Challenges in caring for places we love, and the changes in how we do so, have been brought about by the climate emergency. We need to come up with new ways to cope with the impacts, which will affect not only wildlife and areas of natural beauty, but buildings and collections too. Patrick Begg, our Outdoors and Natural Resources Director, takes a look at future plans for tackling climate change.
On 9 January, National Trust Director-General, Hilary McGrady spoke about her vision of why the National Trust matters in our 125th year. At its heart is an ambition for us to lead in tackling climate change, the biggest threat to the places we love.
This isn't just about the land, nature and wildlife side of our work. I've seen first-hand what climate change is doing to our buildings, collections and gardens; how it intensifies the challenges of looking after them and making them accessible for everyone to enjoy. Adapting to the changes we are already experiencing is going to be a major piece of work; some issues will be hugely challenging, others will provide opportunities for us to innovate and inspire. For example, many of the plants in our gardens will not be suited to hotter and drier temperatures. So planting schemes will need to change, but often in exciting and unexpected ways.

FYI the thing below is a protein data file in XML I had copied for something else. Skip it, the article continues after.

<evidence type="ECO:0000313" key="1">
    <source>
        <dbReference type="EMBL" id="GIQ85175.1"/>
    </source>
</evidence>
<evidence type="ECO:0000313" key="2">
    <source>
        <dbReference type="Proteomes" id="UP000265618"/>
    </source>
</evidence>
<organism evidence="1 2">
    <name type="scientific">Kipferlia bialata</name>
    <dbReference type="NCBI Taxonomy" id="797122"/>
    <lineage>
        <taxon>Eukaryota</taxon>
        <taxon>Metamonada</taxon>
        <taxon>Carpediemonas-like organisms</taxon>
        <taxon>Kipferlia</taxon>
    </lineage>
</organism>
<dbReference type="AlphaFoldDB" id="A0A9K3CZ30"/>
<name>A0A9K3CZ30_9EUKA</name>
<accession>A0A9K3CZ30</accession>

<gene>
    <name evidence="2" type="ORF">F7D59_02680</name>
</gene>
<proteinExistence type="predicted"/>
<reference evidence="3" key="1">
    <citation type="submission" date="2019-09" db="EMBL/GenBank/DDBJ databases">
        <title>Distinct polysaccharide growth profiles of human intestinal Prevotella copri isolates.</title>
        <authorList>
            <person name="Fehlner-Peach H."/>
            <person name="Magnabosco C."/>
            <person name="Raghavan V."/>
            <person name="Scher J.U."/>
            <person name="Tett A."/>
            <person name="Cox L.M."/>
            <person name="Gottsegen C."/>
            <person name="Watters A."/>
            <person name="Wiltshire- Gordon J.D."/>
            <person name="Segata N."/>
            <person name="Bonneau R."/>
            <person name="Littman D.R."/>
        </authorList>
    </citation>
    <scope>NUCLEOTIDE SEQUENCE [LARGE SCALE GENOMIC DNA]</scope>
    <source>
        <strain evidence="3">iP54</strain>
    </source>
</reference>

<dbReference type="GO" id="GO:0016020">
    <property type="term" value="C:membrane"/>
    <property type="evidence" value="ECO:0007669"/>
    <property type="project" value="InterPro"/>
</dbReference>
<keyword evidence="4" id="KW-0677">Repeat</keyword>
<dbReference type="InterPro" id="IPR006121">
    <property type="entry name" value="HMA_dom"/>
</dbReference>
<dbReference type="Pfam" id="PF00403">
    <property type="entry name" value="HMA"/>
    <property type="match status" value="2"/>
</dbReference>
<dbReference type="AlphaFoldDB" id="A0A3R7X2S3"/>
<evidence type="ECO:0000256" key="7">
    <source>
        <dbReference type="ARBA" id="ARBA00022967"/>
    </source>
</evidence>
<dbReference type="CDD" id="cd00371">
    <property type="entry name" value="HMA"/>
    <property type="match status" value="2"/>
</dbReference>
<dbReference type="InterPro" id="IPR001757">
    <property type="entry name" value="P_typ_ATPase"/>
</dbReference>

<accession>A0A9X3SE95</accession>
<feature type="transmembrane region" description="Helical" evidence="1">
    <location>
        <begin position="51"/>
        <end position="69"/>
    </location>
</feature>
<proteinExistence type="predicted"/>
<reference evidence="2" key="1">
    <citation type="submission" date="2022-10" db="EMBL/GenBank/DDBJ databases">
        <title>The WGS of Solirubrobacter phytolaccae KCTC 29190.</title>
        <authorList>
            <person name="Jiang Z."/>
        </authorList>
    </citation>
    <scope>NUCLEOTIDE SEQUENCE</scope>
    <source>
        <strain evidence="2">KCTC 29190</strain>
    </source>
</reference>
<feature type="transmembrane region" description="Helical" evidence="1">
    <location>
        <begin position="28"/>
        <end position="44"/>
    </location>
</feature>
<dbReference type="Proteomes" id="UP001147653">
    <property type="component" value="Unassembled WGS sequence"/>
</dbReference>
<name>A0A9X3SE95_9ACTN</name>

Creating more space for nature to thrive
Our new aim to create an additional 18,000 hectares of woodland by 2030 (around 20 million more trees) isn't just about their critical role in sucking up and storing damaging greenhouse gasses; it's as much about getting more people involved in restoring nature and making more space for wildlife. There's genuine joy to be had by being involved first hand in rebuilding our woodlands.
We also can't shy away from the need to repurpose some National Trust farmland. Farming is still a vital component of our landscapes, and where it is the right choice on National Trust land it will continue but become even more nature- and climate-friendly. We want all our land to be delivering the most it can for nature, carbon and people.
Farmers will need support to make these changes: that means from us as well as government and farming peers. So we'll be making much more effort to showcase what we are up to by testing and exploring new low-carbon methods of producing food which also help restore and look after nature.
We've already committed to dispose of any investments in fossil fuel companies over the next two years. Now we’re working with new, specialist advisers to work out whether and how, by 2030, the total carbon impact of all our investments can be net zero – without reducing the returns that help fund our conservation work.
Join us and make a difference
It's really the places in our care that give us the power to make a difference. Climate change is happening now, and people who help look after these places are already doing huge amounts to adapt to its effects. The often dramatic impacts affecting the landscapes, buildings and collections we love are the most compelling reasons for urgent action to protect our planet.
This month we'll ask you to join us and make a personal pledge as part of our 2020 ‘Leap for Nature’ for the good of our environment. We can't wait for governments, global leaders, or multinational companies to fix it for us – it will take individuals taking even small steps to make the biggest difference.